If you don't count Superstorm Sandy, it has been more than 10 years since a major hurricane struck the coast of the United States. That's good news, of course, for coastal property owners. But it's also cause for worry, argues Jason Samenow of the "Capital Weather Gang" report in a recent Washington Post article (see: "The U.S. coast is in an unprecedented hurricane drought — why this is terrifying," by Jason Samenow).
The hurricane-free stretch is remarkable, the Post noted: "Twenty-seven major hurricanes have occurred in the Atlantic Ocean basin since the last one, Wilma, struck Florida in 2005. The odds of this are 1 in 2,300, according to Phil Klotzbach, a hurricane researcher from Colorado State University." And most researchers agree that the reason isn't some big new climate or weather pattern. There have been lots of near misses; the hurricane drought, experts say, seems to be just luck.
When the next big storm finally does hit, the consequences could be surprisingly severe—not because storms are getting worse, but because more and more Americans are potentially in harm's way. For example: "The Associated Press reports Florida’s coastal communities have added 1.5 million people and almost a half-million new homes since 2005, the last time there was an onslaught of storms," the Post observed. "The National Oceanic and Atmospheric Administration projects that by 2020, the U.S. coastal population will have reached 134 million people, 11 million more than in 2010."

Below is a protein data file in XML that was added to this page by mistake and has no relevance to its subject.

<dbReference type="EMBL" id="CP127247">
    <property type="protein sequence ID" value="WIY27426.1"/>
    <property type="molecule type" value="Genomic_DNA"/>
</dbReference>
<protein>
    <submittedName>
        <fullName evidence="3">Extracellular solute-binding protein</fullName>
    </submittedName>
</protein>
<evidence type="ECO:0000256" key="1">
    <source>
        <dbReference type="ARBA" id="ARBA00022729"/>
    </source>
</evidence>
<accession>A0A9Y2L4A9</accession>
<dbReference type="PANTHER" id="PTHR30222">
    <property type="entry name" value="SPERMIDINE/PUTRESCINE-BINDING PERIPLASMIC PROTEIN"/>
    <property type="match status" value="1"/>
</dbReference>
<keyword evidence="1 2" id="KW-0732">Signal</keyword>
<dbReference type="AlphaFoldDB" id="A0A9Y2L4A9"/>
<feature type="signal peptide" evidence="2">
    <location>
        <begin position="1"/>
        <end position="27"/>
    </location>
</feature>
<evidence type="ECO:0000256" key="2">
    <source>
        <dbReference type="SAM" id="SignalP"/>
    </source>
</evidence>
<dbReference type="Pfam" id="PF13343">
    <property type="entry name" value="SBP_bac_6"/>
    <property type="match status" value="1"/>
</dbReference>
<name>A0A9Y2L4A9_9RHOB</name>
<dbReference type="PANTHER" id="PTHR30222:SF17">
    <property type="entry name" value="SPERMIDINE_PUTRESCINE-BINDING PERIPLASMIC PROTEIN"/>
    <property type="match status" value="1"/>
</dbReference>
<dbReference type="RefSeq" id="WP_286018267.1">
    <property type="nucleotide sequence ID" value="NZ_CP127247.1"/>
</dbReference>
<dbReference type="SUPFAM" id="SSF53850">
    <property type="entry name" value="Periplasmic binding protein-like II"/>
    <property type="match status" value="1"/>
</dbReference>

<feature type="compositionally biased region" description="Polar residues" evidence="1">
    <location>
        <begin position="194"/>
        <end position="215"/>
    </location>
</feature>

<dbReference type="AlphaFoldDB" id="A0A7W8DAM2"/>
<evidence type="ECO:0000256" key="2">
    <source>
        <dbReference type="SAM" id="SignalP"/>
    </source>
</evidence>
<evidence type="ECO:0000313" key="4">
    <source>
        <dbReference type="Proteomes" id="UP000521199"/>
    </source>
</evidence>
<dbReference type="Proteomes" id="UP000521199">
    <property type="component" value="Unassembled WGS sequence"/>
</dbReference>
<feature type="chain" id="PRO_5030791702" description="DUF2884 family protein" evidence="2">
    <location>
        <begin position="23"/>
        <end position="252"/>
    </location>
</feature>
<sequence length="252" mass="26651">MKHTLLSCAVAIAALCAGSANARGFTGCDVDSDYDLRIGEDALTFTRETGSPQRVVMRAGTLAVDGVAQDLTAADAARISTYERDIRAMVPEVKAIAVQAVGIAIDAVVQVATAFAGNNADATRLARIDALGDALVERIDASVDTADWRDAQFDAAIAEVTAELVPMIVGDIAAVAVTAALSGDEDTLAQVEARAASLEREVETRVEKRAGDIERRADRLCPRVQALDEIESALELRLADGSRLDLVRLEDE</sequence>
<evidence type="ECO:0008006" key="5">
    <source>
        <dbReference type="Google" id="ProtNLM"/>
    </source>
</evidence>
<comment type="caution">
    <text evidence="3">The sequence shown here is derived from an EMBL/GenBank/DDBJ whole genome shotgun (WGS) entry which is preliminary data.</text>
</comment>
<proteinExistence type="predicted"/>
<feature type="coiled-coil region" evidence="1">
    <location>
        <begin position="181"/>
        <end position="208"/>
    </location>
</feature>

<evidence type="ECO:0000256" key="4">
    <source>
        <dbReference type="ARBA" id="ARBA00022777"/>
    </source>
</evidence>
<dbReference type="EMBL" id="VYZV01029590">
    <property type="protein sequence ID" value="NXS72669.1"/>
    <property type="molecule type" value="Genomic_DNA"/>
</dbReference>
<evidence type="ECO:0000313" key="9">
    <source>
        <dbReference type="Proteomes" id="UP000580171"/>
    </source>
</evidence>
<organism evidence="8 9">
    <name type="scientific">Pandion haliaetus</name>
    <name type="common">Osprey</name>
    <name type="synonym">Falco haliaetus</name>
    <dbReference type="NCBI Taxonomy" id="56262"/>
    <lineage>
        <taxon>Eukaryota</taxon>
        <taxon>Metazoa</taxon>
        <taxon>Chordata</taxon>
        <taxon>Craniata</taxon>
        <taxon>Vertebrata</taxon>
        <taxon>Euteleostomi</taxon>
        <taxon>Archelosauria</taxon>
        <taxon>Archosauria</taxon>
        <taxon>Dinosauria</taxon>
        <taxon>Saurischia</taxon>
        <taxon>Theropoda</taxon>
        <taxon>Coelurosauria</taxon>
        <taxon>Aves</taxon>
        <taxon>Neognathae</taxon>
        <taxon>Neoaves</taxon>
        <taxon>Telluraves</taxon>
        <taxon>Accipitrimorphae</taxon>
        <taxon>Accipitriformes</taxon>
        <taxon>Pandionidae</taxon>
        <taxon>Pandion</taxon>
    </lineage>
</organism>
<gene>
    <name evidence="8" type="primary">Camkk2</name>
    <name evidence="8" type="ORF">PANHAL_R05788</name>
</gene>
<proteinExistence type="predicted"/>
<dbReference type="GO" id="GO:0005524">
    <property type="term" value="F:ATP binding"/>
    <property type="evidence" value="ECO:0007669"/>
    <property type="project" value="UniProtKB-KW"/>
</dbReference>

The Post commented on the growing risk during hurricane season a year ago (see: "U.S. coastline vulnerability to hurricanes is growing to unprecedented levels," by John Scala). Noted the paper: "The precarious combination of an aging, growing population, taxed infrastructure and what amounts to an ignorance of threat posed by hurricanes extends beyond Florida (where most of the emphasis lies) to include the entire coastline stretching from Texas to Maine. The major hurricane landfall drought is not only statistically rare; it is a bellwether for rising coastal vulnerability while lulling a growing population into a false sense of security."